Patton returned to the mike. "We're here to support the principle that every vote counts," he says.
Far more pathetic are the parades of voters the Democrats trotted out for us afterward. Tuesday they gave us four such electoral "victims," and Wednesday they trotted out 70. To what end? To try to get slumbering Americans to care about the fact that some votes haven't been counted, as happens in every election. But these voters' stories, while occasionally moving, don't seem to justify having the other 240 million Americans (remember them?) wait endlessly for a legal process that has no end in sight to come to some conclusion, sometime, somewhere, maybe.
Stephen Deitsch of Boca Raton, in Palm Beach County, told us that he "lodged a complaint against the ballot on the day of the election." That's great, but the Gore legal team isn't challenging the butterfly ballot. A handful of African-American Floridians argue about their votes being scrapped, tying the typical -- if regrettable -- incidence of ballots not being counted for various technical reasons to civil rights struggles of yore.
Recalling the poll tax, literacy tests and other shameful historic efforts to suppress black turnout, Eufala Frazier, 76, of Miami says, "We will not go down in history saying that every vote did not count."
Frazier, however, isn't sure whether her ballot was one of the ones that didn't count. "Maybe it did, and maybe it didn't," she allows when asked.
Far more incendiary comments were made by the Rev. Jesse Jackson on Tuesday. Accompanied by members of the Congressional Black Caucus -- Democratic Rep. Charles Rangel of New York, Rep. Eddie Bernice Johnson of Texas and Rep. John Conyers of Michigan -- he called for Attorney General Janet Reno to investigate his charge of a clear conspiracy to suppress black turnout.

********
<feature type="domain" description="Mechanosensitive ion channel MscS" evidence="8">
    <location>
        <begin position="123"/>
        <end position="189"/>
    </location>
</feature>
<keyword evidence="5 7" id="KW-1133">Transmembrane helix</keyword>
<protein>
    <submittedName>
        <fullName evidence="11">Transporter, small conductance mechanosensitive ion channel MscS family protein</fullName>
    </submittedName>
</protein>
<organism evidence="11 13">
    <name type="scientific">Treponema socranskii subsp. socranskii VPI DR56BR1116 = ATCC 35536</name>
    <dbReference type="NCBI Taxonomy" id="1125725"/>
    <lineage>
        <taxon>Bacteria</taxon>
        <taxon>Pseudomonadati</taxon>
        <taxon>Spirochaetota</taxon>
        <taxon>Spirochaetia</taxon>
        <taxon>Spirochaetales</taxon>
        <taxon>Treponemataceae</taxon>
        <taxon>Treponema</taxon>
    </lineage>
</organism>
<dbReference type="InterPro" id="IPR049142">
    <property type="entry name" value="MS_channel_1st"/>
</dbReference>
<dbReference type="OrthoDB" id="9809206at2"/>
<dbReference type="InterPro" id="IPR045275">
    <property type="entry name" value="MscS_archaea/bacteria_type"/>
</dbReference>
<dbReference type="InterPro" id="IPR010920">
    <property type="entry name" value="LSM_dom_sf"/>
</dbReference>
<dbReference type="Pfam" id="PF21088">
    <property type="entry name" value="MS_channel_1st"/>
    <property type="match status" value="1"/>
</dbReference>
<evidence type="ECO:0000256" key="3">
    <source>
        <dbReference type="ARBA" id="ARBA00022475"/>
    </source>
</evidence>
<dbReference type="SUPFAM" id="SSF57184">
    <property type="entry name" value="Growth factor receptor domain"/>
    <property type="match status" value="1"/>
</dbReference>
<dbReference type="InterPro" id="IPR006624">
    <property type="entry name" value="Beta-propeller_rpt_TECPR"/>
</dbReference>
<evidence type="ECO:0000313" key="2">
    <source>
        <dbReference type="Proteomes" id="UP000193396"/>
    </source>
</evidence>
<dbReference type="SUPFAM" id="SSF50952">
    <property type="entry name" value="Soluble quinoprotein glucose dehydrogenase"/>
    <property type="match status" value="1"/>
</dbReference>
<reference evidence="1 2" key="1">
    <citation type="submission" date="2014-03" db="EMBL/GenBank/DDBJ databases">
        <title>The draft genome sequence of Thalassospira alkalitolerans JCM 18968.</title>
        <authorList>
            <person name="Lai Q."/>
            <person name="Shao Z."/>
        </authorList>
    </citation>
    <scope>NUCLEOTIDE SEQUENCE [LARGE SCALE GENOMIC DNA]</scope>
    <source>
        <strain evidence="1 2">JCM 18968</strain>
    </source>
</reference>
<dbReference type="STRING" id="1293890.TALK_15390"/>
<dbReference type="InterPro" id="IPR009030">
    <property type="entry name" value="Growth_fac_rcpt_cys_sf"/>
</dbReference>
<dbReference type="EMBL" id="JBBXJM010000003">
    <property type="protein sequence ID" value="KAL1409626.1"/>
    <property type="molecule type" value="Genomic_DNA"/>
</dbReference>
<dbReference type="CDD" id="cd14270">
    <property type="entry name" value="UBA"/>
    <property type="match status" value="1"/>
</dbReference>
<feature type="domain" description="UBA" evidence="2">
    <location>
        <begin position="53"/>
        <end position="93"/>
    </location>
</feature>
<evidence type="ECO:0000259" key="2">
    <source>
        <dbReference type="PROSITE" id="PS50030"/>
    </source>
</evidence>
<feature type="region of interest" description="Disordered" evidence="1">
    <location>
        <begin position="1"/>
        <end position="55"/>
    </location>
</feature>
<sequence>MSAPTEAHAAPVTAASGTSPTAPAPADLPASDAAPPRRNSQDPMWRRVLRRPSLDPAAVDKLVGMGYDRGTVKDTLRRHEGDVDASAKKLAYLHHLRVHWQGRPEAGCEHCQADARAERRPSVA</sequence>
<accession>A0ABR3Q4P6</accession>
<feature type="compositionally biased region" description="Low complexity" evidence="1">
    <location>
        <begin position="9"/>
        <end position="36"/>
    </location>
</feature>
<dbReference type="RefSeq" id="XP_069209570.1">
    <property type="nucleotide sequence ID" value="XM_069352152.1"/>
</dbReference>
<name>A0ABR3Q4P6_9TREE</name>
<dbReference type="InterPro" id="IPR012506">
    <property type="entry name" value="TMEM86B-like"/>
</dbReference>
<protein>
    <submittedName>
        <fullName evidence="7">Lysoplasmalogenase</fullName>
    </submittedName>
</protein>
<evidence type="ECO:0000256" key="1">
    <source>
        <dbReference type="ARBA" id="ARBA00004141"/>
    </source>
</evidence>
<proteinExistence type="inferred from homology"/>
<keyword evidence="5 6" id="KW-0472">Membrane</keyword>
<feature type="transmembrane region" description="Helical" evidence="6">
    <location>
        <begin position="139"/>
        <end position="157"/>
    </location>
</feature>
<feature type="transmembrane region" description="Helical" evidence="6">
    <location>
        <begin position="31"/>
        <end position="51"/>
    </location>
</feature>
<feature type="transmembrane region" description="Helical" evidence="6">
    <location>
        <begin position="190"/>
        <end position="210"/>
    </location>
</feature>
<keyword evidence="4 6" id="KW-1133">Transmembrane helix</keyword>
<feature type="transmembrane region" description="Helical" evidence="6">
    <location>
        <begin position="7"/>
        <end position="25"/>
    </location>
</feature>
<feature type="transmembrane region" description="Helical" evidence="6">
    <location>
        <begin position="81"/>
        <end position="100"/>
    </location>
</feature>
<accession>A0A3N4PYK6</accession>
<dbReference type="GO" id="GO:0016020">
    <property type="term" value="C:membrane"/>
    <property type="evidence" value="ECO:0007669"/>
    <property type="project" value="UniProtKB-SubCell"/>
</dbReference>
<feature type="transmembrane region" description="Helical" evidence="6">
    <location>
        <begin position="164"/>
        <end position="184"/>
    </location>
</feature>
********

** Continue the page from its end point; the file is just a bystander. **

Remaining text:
"It is far too widespread for it to be accidental," Jackson says, providing no affidavits, no names, not any backup information at all for his charges, even after being asked.
Jackson sees the whole thing as a conspiracy against civil rights. He slammed Cheney for voting "nine times to maintain apartheid in South Africa ... against freeing [Nelson] Mandela from jail and supporting right-to-work laws."
"That Bush, Cheney, Trent Lott, Strom Thurmond, Jesse Helms, Orrin Hatch, Tom DeLay, Bob Barr, plus the Supreme Court of Clarence Thomas, [Antonin] Scalia and Trent Lott [sic]" are on the opposing side, Jackson said, is no surprise.
"We can afford to lose an election, but not our franchise," Jackson said. Bush "can't look at voters who were stopped by police and asked for their driver's license and their ID badges in a hostile way [and say] 'Your pain, my gain, I'm your leader.'"
After the press conference -- which overlapped on a previously scheduled conference by the Gore recount team in which further voting "victims" were trotted out -- Jackson et al. held a sparsely attended afternoon rally outside the state Supreme Court.
"Who can vote a butterfly ballot anyway?!" asked Conyers, apparently unaware that more than 93 percent of the voters of Palm Beach County figured out how to use the ballot correctly. Of the Justice Department, Conyers, the ranking member of the House Judiciary Committee, said, "They're asking us to send them the evidence. Well, you come down here and find the evidence! Then we'll have a fair vote."
Jackson's rabbi friend, Steven Jacobs of Los Angeles, added that one woman who felt that her ballot wasn't counted correctly "said that it reminded her of standing in line at the concentration camp, waiting for a piece of bread."
But perhaps the Democratic Zeitgeist was best summed up by the raspy-voiced Rangel. Asked about the approaching Dec. 12 deadline, Rangel said, "Those of us who fought so hard for Al Gore to become the president of the United States, we still want to believe that there is plenty of time for the judges and the courts" to complete the process. "What could we do in the Congress? As a member, I think the first thing I would do is apply for my pistol."